Be mindful of your body language and facial expressions
iStock/Alessandro Di Noia
Position and space in relation to your loved one has a lot to do with emotional connection. “Joining an individual on their eye level—sitting down, standing up, or even lying down—shows the person that he or she is respected by you and can trust you,” says Erica Hornthal, a psychotherapist specializing in cognitive disorders and CEO of Chicago Dance Therapy. “Remember you want to see eye-to-eye with this person to help them feel supported and validated.” While it’s undoubtedly difficult, given the circumstances and your loved one’s condition, try and smile. “Your loved one is not able to understand much of what you’re saying, but he can read into your body language and facial expressions,” says FitzPatrick. “Even if he doesn’t recognize you specifically, he will recognize and respond best to a friendly face.” Here are 8 ways to use body language to build trust.
Encourage physical movement
Exercise has been shown to relax the mind, increase the ability to communicate, and therefore allow for greater emotional connection to take place—plus, it’s a great stress reliever for caregivers, too. “The emotional high from the feel-good endorphin released during brisk activity can help make your time together both positive and healthy,” says Holbrook. “A walk around the block, a tandem bike ride or enjoying a yoga class together can help release some of the anxiety that both of you may be feeling surrounding the disease.” Take some time to notice the things that make your family member unique during these activities. The way she always slows down to look at the peonies or the way he adjusts his hat four to five times in an hour. It can also help you both have positive, bonding time together without the pressure of too much conversation.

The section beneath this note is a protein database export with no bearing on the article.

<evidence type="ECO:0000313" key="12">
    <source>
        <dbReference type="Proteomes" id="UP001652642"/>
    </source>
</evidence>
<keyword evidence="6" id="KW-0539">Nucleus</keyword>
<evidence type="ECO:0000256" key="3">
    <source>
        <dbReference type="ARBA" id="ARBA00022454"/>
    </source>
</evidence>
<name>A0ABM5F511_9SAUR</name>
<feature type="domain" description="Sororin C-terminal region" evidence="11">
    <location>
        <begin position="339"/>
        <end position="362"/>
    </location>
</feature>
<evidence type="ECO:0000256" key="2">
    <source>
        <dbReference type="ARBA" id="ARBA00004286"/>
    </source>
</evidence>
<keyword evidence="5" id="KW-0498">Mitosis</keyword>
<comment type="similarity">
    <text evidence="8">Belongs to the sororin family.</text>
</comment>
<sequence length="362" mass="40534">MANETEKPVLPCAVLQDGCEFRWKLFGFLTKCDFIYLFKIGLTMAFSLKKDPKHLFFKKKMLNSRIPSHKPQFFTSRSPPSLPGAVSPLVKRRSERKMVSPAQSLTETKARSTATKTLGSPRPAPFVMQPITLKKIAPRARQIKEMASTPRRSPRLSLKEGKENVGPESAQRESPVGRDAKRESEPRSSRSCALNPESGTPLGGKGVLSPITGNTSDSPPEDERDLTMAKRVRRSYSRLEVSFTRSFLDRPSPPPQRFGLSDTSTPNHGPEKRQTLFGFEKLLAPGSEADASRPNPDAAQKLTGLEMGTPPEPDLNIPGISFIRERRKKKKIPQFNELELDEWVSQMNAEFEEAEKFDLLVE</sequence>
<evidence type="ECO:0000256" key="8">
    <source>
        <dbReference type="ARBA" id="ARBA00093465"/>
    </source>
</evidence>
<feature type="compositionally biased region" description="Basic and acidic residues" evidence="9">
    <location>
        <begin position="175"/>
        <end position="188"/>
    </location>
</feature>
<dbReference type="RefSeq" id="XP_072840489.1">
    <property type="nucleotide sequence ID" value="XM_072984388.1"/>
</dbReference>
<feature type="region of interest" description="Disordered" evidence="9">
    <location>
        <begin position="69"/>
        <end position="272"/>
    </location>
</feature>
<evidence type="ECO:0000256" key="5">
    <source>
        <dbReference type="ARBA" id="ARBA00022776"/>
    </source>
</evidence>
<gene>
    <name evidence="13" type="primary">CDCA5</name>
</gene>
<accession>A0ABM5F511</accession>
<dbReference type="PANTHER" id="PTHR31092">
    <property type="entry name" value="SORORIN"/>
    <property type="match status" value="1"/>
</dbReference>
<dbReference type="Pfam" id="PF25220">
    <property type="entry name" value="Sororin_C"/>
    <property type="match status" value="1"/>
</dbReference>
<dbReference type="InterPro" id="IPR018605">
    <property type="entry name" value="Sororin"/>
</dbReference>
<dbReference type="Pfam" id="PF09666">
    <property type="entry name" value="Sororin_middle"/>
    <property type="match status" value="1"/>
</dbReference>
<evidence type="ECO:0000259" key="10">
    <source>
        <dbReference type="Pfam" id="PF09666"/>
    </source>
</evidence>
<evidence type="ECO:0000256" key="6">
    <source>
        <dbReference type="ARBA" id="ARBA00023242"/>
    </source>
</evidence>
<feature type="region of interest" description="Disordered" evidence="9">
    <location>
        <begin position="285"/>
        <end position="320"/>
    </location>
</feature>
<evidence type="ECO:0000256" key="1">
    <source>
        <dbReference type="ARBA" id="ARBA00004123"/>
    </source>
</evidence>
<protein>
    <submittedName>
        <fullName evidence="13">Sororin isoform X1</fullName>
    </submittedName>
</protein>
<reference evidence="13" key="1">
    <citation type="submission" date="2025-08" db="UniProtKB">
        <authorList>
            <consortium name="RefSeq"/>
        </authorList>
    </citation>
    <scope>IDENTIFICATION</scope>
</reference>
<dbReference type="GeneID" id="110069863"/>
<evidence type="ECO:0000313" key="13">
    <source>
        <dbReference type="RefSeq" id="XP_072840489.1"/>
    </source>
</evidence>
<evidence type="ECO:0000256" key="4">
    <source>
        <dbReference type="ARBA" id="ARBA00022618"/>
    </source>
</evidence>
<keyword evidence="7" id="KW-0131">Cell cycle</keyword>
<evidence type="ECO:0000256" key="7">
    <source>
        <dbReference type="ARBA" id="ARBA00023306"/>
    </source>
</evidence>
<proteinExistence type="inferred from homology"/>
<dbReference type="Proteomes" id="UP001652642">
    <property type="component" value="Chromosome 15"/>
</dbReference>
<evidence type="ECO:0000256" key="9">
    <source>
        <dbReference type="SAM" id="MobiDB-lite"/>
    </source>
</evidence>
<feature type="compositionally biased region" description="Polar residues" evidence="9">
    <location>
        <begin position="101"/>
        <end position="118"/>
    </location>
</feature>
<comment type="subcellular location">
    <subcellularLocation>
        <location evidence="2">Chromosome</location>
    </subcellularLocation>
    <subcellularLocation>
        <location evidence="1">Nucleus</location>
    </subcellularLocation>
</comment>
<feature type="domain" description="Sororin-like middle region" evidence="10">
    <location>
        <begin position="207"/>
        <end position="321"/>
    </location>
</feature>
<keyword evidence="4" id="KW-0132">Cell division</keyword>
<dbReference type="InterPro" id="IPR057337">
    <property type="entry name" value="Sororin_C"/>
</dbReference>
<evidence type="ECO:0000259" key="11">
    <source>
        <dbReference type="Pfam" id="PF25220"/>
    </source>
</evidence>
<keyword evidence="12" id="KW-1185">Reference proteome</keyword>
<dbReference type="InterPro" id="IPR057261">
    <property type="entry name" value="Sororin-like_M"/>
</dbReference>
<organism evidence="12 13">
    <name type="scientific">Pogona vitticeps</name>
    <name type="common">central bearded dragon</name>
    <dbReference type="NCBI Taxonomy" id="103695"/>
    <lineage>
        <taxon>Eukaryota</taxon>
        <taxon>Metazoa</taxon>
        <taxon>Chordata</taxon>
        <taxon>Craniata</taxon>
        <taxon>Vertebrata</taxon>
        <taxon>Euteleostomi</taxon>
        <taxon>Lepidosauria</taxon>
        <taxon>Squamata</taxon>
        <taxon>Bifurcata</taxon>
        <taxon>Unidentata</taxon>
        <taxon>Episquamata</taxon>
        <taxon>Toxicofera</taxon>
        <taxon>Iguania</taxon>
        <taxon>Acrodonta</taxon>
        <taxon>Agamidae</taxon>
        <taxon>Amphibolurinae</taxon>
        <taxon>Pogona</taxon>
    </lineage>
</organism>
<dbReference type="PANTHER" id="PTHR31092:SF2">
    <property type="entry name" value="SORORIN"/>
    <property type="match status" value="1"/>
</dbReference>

Incorporate the five senses into your activities
“Listening to a familiar song, tasting something sweet, touching a pet, or watching something bright and colorful takes the expectation of the past out of the equation and allows new memories with positive emotional connections to form,” says Hornthal. “As humans we crave affection and touch, so don’t hesitate to lend your loved one a hand to hold. If he reaches out and grabs your hand, an immediate emotional connection is created.” Just remember to take your cues from the person with Alzheimer’s disease and never force touch where it might not be warranted. As the disease progresses, you may find that using touch more frequently than words helps keep the relationship strong. “Most people with advanced Alzheimer’s disease are only being touched for hygiene, medical exams, etc., so holding hands in an intimate, appropriate way, like brushing their hair or giving them a massage or manicure, are easy ways to connect without words.”